Based out of the Community Resource Centre in Killaloe, ON, the Survivor Advocacy and Support Initiative (SASI) is a grassroots feminist response to gender-based violence. Their team works in collaboration with community members to nurture cultures of consent, community care, safer/braver spaces, and transformation.
Core to SASI’s activities are Caitlin & Anna MacDonald. ReDefine Arts first partnered with Anna and Caitlin last year for the Renfrew County Inquest Public Art Response, and have shared community with them since the early years of Countdown.
Having just confirmed them as partners once again for this year’s new and upcoming Pathways of Resistance Arts Festival (read more about it in the newsletter!), we invited them to contribute their voices to our blog and newsletter - anything they might want to share on the topic of rural gender justice and SASI’s work to end gender-based violence in the Ottawa valley. Lucky for us, they said ‘yes!’
“The sound of laughter ripples through the air sending waves spilling into the kitchen of the North Street Community Centre in Killaloe. Hot water pours into a tea pot and mugs are gathered to bring out to a table surrounded by a group that has been gathering for four months sharing food and conversation. This is Kitchen Table Conversations.
Kitchen Table Conversations is a project envisioned by SASI, the Survivor Advocacy and Support Initiative, and based out of the Community Resource Centre in Killaloe, Ontario. Conceived during the pandemic, SASI is a grassroots feminist response to gender-based violence, through advocacy, support, referrals and community. The KTC project brings together a group of rural women, trans and gender diverse people, meeting each month to share perspectives, enjoy a meal and discuss a wide range of topics. These have included sharing struggles of combating GBV, the complexities of being gender diverse and/or queer in rural communities, talking about issues happening in our schools and communities, and imagining future community projects and programs. It also included collective artmaking, creating poetry, community visioning, expressive drawings, and sound making.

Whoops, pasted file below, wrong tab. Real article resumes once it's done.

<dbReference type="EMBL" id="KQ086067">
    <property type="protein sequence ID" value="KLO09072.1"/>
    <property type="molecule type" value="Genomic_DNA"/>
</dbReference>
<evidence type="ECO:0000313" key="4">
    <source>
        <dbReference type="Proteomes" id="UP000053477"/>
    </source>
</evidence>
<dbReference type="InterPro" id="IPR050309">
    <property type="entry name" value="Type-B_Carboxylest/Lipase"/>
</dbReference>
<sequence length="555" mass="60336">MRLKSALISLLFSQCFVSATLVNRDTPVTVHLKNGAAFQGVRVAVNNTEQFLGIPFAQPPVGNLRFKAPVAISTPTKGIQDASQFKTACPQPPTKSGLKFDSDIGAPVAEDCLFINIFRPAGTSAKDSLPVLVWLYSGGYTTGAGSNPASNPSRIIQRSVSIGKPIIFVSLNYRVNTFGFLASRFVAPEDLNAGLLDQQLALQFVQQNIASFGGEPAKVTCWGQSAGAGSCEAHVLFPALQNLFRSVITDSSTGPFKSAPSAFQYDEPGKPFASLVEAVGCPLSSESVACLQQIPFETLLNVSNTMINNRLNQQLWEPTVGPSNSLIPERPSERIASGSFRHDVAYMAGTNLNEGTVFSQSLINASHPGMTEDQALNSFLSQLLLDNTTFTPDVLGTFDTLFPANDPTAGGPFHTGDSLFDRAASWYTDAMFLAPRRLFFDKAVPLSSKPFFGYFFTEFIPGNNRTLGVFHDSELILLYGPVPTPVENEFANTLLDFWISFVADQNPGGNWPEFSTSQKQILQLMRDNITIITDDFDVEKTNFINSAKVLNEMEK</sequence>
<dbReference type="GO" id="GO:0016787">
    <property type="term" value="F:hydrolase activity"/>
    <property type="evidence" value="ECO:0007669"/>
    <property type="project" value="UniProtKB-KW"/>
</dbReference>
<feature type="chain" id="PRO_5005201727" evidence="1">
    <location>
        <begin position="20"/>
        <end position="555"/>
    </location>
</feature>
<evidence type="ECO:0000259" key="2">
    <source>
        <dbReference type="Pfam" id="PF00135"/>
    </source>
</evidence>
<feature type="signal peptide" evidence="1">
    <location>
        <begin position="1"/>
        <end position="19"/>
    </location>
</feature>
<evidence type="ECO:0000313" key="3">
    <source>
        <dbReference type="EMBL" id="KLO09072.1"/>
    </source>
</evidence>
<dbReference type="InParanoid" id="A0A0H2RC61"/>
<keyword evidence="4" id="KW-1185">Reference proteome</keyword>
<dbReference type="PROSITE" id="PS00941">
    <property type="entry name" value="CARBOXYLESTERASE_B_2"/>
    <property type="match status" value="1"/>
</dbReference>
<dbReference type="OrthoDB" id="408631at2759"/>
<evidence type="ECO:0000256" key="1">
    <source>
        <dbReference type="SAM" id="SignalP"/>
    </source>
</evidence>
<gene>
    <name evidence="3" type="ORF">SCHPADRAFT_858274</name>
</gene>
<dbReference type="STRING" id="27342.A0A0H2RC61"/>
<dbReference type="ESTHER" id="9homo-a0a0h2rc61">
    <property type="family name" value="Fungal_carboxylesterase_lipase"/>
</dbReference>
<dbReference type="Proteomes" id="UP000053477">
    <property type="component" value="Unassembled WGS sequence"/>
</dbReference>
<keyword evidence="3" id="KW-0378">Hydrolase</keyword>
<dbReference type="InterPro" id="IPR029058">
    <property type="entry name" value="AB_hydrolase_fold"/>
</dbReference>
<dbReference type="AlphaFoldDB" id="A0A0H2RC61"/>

One of the themes we explore as a group is gender justice. Having a safer space to ask questions and share different perspectives creates space for us to build connections beyond our current social and work circles. Rural areas can feel very isolated where community is often something you need to work at building. “There is a funny mix of being alone and feeling like everyone knows your business in small towns.” Shares one of the group facilitators. “This project shifts that feeling of being alone by bringing together a diverse group of people with a common goal, to share, to connect and to disrupt gender-based violence. It wants to reconsider the power of the spaces like the kitchen table where important conversations of support and knowledge sharing have always happened.” Advocacy and movement building is effective when it is actively bringing in more people. There is a tendency to see changemakers as the single exceptional people who are the only people who can create change. Instead, community transformation is the work of many.
Here is where change also happens. It’s not just in court rooms and government policies, it’s in the hearts and minds of our community as we learn to become better allies to each other. It’s in the sharing of cups of tea, laughter and friendship. It's by creating spaces of gender justice, of diversity and truth, spaces where we can talk about the hard elements of life, share joyful moments and spark change.”
– Caitlin MacDonald, Survivor Advocacy & Support Initiative (SASI)